“My mother named me for the small village in England where my great-grandmother was born. The kids in grade school called me ‘Squiggly’ after they learned the real name for a tilde.”

“Squiggly, that’s better than some of the names I’ve been called. A guy a few years ago, when he found out what ‘Dough U’ was all about, called me a Little Green Man. Don’t ask!” Her face became serious. “I have to double-check my facts for my submission. You told me you don’t have any living relatives. I just need to be sure. Is that correct?”

I nodded my head. “My mother passed away a few years ago. There’s no relative I know of other than a shirt-tail second cousin that I never met, who apparently doesn’t even know I exist.”

She smiled broadly. “I’m sorry about your mother.”

She didn’t look sorry at all; in fact, she seemed to be pleased by my orphan status.

“Walt says you have interesting hobbies.” She took the signed form from me and stuck it in her briefcase. “He’s never elaborated, but the interesting looks on his face when he talks about you have me curious.”

I stared at the floor thinking “Tilford” thoughts about Walt.

“There’s just one more document to sign.” She placed another small sheaf of paper in front of me. “Sign and date this one, and you’re ready to go. Tell me about your hobbies.”

I was thinking hard and beginning to fidget. My face went slack as I could see all the good things slipping away. All my life I had wanted acceptance. I had been going out in public as Lisa for years. If someone gave me shit, the next day Tilford would find them and just give it back — with interest. I had a right to my private life, damn it.


“You what?” Stephanie asked as she filed the nails on my right hand. We had been chatting in that I-really-don’t-give-a-darn-if-you’re-listening-I-just-want-to-hear-the-sound-of-your-voice mode for several minutes.

“I quit.” I said. I could hardly believe it when I said it. “I couldn’t let Walt hold my cross-dressing over my head. So I quit.” I sighed with resignation. It wasn’t the first time my “interesting hobby” had ruined things for me — and it undoubtedly wouldn’t be the last. “Don’t worry about it. The service industry always needs people. With the current crackdowns on illegal immigrants, hundreds of jobs are available to English speaking workers with blue eyes, blond hair, and limited ambition.”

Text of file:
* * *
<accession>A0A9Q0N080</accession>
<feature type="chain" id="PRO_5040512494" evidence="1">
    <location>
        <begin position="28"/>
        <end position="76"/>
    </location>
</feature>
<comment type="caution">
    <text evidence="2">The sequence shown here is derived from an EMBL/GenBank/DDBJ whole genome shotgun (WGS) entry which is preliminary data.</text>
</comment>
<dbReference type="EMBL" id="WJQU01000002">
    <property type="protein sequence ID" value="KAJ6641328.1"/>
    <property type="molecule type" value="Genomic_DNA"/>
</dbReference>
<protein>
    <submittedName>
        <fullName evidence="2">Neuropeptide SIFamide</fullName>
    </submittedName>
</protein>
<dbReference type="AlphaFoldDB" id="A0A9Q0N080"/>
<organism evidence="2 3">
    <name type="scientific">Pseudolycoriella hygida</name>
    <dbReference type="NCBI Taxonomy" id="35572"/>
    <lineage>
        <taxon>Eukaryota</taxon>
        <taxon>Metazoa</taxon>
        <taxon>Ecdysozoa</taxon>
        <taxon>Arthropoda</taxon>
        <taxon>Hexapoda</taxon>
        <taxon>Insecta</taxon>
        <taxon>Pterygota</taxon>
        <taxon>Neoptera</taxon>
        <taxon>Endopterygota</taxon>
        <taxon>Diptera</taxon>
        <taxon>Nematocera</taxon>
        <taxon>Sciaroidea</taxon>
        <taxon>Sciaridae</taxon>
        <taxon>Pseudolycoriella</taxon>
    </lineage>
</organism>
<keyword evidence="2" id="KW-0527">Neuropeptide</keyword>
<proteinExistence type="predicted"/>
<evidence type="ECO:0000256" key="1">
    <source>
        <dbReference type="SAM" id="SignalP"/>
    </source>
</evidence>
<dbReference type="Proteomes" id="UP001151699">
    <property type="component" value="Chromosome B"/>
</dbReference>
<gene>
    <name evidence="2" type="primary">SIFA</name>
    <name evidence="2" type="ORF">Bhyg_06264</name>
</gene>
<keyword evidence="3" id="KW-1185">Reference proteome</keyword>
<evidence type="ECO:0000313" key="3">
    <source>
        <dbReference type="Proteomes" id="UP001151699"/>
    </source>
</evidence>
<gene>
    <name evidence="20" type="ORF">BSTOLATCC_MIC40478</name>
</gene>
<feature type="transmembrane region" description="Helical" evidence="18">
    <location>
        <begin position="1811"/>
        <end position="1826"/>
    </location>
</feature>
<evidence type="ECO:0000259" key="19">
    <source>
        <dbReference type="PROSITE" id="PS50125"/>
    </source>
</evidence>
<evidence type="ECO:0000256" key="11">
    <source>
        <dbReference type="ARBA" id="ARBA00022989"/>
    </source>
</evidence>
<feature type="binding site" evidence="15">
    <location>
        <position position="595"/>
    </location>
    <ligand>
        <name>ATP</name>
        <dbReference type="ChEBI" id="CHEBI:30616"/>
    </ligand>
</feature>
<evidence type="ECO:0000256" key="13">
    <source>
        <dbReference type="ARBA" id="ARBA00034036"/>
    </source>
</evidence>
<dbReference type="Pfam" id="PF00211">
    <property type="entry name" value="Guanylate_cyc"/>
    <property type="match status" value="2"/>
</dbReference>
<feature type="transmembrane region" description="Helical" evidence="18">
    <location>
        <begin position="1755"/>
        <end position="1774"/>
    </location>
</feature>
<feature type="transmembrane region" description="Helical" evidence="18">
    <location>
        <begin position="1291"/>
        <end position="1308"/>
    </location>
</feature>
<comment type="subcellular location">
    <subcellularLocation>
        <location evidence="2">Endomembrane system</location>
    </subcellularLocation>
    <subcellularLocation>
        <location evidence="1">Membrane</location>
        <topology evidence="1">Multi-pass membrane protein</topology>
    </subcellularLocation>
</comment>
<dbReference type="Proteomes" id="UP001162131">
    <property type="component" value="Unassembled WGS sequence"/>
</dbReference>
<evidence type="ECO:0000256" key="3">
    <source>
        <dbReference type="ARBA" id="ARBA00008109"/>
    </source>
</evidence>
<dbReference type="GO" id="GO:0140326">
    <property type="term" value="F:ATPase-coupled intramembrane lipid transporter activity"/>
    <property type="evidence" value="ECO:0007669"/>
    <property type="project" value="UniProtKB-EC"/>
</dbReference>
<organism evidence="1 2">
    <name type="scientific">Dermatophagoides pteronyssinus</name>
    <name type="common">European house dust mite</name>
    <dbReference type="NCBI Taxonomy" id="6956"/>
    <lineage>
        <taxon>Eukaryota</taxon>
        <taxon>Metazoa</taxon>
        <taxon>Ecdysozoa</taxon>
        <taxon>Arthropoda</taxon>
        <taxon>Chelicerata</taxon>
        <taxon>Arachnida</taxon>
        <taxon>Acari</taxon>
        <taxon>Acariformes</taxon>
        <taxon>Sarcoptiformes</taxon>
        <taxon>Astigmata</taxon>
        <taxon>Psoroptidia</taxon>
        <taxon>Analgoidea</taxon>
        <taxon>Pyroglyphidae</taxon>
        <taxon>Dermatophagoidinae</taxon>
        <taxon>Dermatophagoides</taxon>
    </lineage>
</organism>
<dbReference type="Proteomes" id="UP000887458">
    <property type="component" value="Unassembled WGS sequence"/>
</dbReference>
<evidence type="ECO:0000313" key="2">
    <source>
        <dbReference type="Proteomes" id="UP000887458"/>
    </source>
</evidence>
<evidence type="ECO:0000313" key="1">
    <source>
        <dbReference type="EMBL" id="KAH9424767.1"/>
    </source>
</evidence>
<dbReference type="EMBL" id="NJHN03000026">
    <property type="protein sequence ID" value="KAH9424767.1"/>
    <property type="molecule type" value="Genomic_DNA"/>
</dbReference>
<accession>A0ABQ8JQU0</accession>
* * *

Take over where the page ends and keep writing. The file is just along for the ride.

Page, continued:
Her cell phone rang. Stephanie answered and told her boyfriend she was much too busy helping a friend pull her head out of her ass to talk.

She shook her head as she ended the call and came back to our conversation. “The job you would have had after you finished ‘Dough U’ would have been better than most college graduates can find. Geez Lisa, you’re thirty-three. How many more opportunities do you think are going to fall out of the tree for you?”

“Uh huh, well that’s all in the past.” I hadn’t been angry with Walt until just that moment. I knew I would find it hard to forgive him for screwing up my life, but as Lisa I always found a way.

“Did you burn your bridges?”


“Did you say anything about anyone or anything that would prevent them from rehiring you?” Stephanie had dropped my hand and gestured wildly in the air as if to stave off negative thoughts.

“No, in fact Cheryl gave me her business card. She even wrote down the phone number of her hotel. She’s staying at the Omni. She said she has a view of Yale.”

“Why did she tell you where she’s staying?” Stephanie crossed her fingers and closed her eyes.

I picked up the polish brush and continued where she had left off. “Uhmm, she said I should call her if I changed my mind.”

“Yesssssssss,” Stephanie shouted. “Yes, yes, yes. You call her right now and tell her you want to go to “Dough U.”

“I can’t.”

“Why not? Tilford, you’re an idiot. You’ll never have another chance like this.” She started to pace. “Maybe I should agree with you. After all, how many dyed-in-the-wool do-gooders have a full-time charity case living in the building with them. Tilford, I could spend the rest of my life picking you up when you're down.”

I had never seen Stephanie mad before, at least not at me. Never before had she put me down like that. She shocked me by calling me “Tilford” when I was wearing a skirt.

“I would be giving all the power to Walt,” I said. “He could ruin me any time he wanted by telling the corporation about my secret.”

Stephanie’s mouth dropped. I had never seen the drama-queen side of her before. “Secret?”

“Yes. You know. Let’s see. It’s not little secret A . . . and it’s not little secret B. Then it has to be big ol’ secret CD! Cross-Dressing.” I swept my hand across my body indicating my feminine attire.

“Okay. Reality check. Do you, or do you not wear panties everywhere you go.”

“How did you. . . ? Mmmmmm. Ah. . .yes.”

“Of course you do. Every time you bend over I see a lovely bit of lingerie.”

“Mainly cotton,” I sniffed.

Stephanie smiled. “Sure, but always pink. The point is, I’ve seen them dozens of times, and so do other people.”

I shook my head. “I’m careful at work.”

“Okay, but what about your perfume?”

Stephanie had lost it, in my opinion. “I don’t wear perfume to work.”

She laughed. “Of course you do. That stuff doesn’t go away entirely just because you take a shower. My guess is I could identify your perfume at five paces most days when you go to work.”


She nodded. “What do you use to remove your make-up?”

“Soap and water.”